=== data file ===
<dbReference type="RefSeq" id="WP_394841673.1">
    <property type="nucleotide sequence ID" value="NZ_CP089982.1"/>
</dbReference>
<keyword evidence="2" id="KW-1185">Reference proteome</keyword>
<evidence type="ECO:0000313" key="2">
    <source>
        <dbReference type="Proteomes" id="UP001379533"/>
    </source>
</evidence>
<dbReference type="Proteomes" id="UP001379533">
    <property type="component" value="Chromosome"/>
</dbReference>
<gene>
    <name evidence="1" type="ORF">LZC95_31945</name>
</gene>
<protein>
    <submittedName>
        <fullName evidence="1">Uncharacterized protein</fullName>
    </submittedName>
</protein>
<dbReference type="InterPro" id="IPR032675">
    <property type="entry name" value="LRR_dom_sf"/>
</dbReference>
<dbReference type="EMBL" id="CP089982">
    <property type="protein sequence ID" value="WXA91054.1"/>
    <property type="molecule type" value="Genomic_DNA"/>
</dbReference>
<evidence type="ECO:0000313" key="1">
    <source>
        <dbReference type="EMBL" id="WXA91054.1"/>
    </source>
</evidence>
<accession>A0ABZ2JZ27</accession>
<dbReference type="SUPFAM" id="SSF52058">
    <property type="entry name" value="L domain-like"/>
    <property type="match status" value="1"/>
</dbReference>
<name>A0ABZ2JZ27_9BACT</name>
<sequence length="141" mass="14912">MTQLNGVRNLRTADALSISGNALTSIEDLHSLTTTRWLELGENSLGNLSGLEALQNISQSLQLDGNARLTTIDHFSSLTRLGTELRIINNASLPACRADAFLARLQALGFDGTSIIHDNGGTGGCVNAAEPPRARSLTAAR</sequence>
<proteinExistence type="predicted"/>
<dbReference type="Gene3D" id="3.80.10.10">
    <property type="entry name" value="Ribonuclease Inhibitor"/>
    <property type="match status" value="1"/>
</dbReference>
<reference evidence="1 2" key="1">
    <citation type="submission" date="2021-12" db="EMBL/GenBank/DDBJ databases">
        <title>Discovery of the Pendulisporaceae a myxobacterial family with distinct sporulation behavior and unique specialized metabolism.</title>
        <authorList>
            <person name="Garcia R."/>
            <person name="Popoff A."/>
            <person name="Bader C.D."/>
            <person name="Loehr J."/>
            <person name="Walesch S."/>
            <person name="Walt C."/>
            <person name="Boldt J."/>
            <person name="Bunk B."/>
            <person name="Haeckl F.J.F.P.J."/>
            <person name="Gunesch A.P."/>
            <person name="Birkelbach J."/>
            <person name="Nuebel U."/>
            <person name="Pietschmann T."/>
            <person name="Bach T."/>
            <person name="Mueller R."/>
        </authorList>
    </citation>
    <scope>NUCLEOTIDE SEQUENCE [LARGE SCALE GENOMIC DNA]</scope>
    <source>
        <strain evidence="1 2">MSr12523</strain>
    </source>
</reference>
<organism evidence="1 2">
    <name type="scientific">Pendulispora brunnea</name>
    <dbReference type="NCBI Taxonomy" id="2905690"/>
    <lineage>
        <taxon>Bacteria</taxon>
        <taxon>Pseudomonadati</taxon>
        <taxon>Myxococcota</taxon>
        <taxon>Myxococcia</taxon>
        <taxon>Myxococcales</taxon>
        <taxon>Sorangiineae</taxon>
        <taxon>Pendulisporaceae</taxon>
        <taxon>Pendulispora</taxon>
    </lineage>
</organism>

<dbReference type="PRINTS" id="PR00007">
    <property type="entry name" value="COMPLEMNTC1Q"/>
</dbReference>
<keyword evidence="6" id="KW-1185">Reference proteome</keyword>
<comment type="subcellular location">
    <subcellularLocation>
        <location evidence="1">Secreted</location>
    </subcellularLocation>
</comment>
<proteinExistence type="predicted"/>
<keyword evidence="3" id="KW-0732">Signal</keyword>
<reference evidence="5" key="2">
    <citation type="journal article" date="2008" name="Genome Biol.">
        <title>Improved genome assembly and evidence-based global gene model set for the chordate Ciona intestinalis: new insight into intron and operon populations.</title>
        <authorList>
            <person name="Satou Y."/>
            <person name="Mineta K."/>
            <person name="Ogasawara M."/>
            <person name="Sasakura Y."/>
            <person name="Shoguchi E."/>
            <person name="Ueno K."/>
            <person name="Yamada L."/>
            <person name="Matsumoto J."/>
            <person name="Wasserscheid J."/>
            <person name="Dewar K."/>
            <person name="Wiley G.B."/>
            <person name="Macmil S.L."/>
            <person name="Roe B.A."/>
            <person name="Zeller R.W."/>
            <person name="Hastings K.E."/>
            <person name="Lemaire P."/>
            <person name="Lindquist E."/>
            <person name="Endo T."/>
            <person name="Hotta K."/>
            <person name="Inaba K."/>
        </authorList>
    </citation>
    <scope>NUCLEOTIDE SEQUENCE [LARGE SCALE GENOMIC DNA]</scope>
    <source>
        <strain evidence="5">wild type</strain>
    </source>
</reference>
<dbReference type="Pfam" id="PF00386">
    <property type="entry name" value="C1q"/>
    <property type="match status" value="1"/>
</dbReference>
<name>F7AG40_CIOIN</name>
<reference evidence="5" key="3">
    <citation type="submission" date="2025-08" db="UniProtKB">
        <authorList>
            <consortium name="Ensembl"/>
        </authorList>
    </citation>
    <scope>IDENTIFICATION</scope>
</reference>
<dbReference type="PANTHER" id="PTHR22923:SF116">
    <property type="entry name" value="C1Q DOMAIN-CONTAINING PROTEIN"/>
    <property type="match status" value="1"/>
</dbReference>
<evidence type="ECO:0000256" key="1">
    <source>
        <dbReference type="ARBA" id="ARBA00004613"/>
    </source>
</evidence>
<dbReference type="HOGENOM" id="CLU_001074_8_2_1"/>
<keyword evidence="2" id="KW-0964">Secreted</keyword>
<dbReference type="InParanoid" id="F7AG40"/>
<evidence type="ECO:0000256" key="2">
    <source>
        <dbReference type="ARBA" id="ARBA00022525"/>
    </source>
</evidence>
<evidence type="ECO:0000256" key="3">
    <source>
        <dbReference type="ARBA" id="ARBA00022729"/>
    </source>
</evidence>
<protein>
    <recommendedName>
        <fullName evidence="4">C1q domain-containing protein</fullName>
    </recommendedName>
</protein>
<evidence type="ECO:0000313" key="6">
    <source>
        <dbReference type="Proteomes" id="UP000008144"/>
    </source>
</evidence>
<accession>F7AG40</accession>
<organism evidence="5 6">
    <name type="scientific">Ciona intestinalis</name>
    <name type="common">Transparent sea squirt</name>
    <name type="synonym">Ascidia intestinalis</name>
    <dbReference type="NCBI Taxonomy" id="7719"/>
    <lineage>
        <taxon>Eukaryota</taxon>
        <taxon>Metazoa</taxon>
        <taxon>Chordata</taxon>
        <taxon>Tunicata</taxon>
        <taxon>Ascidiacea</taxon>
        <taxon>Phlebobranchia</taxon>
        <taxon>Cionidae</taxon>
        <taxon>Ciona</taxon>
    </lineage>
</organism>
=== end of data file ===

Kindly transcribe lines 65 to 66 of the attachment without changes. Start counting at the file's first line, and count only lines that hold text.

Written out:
    </citation>
    <scope>NUCLEOTIDE SEQUENCE [LARGE SCALE GENOMIC DNA]</scope>